The Tax Cuts and Jobs Act of 2018 added Sec. 471(c) to the Internal Revenue Code, full text below, in order to simplify accounting for ending inventory for small taxpayers.
According to this new Code section, “Generally, for taxpayers with annual gross receipts of less than $25 million, and who do not have an applicable financial statement, the tax payer may deduct ending inventory as a non-incidental material and supply OR use their books and records prepared with the taxpayer’s accounting produces (“BRAP”). They may also use the cash method of accounting up until this threshold as well under 448(c).”
Remember that in the CHAMPS, Olive, and Harborside cases, the tax court didn’t challenge the fact that the taxpayers can take COGS, but rather how to calculate COGS and which code and treasury regulations apply. Recall that COGS is an adjustment to revenue under Treas Reg. Sec. 1.61-3, see full text below.
§ 1.61-3 Gross income derived from business.
(a)In general. In a manufacturing, merchandising, or mining business, “gross income” means the total sales, less the cost of goods sold, plus any income from investments and from incidental or outside operations or sources. Gross income is determined without subtraction of depletion allowances based on a percentage of income to the extent that it exceeds cost depletion which may be required to be included in the amount of inventoriable costs as provided in § 1.471-11 and without subtraction of selling expenses, losses or other items not ordinarily used in computing costs of goods sold or amounts which are of a type for which a deduction would be disallowed under section 162 (c), (f), or (g) in the case of a business expense. The cost of goods sold should be determined in accordance with the method of accounting consistently used by the taxpayer. Thus, for example, an amount cannot be taken into account in the computation of cost of goods sold any earlier than the taxable year in which economic performance occurs with respect to the amount (see § 1.446-1(c)(1)(ii)).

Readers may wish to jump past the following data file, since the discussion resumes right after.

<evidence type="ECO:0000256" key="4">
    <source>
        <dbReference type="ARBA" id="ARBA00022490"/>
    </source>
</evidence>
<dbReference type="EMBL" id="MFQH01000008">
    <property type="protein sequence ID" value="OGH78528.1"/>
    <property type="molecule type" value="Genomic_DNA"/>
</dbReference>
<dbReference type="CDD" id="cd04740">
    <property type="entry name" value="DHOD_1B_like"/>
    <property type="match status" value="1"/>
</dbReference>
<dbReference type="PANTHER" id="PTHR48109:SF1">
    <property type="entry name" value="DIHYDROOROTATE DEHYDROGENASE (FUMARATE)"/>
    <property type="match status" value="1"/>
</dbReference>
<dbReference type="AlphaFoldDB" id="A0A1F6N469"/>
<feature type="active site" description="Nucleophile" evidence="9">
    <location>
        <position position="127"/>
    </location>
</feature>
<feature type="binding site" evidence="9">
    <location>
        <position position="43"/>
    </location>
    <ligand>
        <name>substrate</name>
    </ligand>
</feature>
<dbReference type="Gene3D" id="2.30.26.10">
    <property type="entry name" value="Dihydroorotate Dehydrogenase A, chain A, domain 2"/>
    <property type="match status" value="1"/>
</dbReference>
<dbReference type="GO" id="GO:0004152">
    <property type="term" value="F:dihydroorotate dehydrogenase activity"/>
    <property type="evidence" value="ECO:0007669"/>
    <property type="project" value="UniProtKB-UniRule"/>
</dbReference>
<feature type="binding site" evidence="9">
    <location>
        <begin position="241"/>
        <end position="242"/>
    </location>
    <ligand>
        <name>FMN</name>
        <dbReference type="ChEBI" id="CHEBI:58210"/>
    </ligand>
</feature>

Prior to The cash method of accounting—also known as cash-basis accounting (TCJA) and 471(c), taxpayers of every size needed to account for their ending inventory, which reduces the current year’s COGS. The new 471(c) section now notes that this is not required if certain requirements are met.
471(c) Exemption for certain small businesses
(1) In general In the case of any taxpayer (other than a tax shelter prohibited from using the cash receipts and disbursements method of accounting under section 448(a)(3)) which meets the gross receipts test of section 448(c) for any taxable year—
(A) subsection (a) shall not apply with respect to such taxpayer for such taxable year, and
(B) the taxpayer’s method of accounting for inventory for such taxable year shall not be treated as failing to clearly reflect income if such method either
(i) treats inventory as non-incidental materials and supplies, or
(ii) conforms to such taxpayer’s method of accounting reflected in an applicable financial statement of the taxpayer with respect to such taxable year or, if the taxpayer does not have any applicable financial statement with respect to such taxable year, the books and records of the taxpayer prepared in accordance with the taxpayer’s accounting procedures.